Lin-Manuel Miranda isn’t playing Dick Van Dyke’s character in “Mary Poppins Returns.” But according to the “Hamilton” creator, who goes into production on “Poppins” early next year, he performs a similar role as the one Van Dyke’s Bert played in the original.
“It’s straight up a sequel,” he said in an interview conducted for the cover story in Variety‘s 2016 Gotham Issue. “Michael and Jane Banks have grown up, and they find themselves in their own spot, and Mary Poppins comes back to take care of Michael’s kids. I play a lamplighter named Jack who sort of grew up apprenticing to Bert. So I know if Mary Poppins shows up, it’s gonna get awesome. I perform that function in the movie, of saying: ‘Y’all don’t know about Mary Poppins. When Mary’s around, cool sh– happens.’ “
He hasn’t gotten any advice from Van Dyke — at least not yet. “I haven’t met Dick Van Dyke. I’d love to meet him. I cried like everyone else did when he showed up on ‘The Wonderful World of Disney: Disneyland 60’ and started stepping in time. Just horizontal tears out of my face.”
He continued, “I showed my son the film, and my son is not even 2 years old. When the music started my son went — ” Miranda’s face lit up and he let out gasp of wonder. “Which I’ve never seen him do. He just sat rapt. For someone who’s 20 months old, that doesn’t happen. I’m really excited I get to be part of that legacy. That movie is everyone’s childhood. Mine too. Although I never got through ‘Tuppence’ [the song ‘Feed the Birds’], because that lady made me so sad that I would burst into tears. It took me a long time to actually see the end of the movie.”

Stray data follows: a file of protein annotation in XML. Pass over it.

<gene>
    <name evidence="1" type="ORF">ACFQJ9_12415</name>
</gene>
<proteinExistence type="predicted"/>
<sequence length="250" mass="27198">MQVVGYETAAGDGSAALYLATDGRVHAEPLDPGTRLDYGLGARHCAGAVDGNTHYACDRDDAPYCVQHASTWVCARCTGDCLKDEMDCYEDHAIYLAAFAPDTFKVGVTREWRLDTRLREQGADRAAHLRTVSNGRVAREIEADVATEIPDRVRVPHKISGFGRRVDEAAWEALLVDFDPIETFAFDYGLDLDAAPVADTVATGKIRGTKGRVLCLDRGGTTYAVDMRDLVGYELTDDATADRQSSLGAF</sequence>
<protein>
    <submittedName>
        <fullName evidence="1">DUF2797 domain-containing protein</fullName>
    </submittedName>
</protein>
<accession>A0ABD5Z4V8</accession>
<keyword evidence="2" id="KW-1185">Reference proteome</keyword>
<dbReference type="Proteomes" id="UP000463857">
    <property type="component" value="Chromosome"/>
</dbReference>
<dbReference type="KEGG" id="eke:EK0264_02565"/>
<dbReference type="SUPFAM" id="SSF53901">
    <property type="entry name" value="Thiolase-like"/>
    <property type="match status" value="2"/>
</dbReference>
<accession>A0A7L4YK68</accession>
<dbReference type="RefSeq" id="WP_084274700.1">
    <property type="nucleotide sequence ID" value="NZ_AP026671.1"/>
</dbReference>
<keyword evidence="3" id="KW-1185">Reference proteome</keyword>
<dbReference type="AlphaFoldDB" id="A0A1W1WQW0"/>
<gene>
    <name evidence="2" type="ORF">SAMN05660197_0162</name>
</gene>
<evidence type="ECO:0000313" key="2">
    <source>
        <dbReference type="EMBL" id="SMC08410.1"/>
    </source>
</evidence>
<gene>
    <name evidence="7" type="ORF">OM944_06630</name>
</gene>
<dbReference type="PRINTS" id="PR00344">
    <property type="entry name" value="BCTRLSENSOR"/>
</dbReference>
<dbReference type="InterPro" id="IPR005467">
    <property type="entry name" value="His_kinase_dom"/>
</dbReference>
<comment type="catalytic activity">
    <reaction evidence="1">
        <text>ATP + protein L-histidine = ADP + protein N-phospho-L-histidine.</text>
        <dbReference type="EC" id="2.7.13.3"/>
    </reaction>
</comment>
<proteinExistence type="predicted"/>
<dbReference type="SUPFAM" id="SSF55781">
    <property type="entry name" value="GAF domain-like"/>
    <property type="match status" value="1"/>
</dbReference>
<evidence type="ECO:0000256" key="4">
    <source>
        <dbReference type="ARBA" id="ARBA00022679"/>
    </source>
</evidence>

Disney has doubled down on Miranda, with his role in the “Poppins” sequel just one gig with the studio alongside his co-songwriting credit on upcoming animated film “Moana” and then a team-up with Alan Menken on the songs for a live-action redo of “The Little Mermaid.”
“My God, those Disney musicals,” he said. “I feel really lucky that I was a kid when they went on that run of animated musicals, starting with ‘The Little Mermaid.’ Not just animated movies, animated musicals. Howard Ashman [the late writer-lyricist of ‘Mermaid,’ ‘Beauty and the Beast’ and ‘Aladdin’] figured out, ‘Oh my God, I can make even better musicals under this system than I can Off Broadway.’ I have never been more transported in my life than when ‘Under the Sea’ first started when I was nine years old. I said, ‘I cannot believe what is happening to me,’ and that feeling of vertigo in a movie theater. Something I’ve been chasing ever since. To be part of that legacy, and then ‘Beauty and the Beast,’ ‘Aladdin’ and ‘The Lion King,’ it was just this incredible run that happened when I was ages 9 to 14. It’s very formative to me. I’m thrilled to be a part of that tradition.”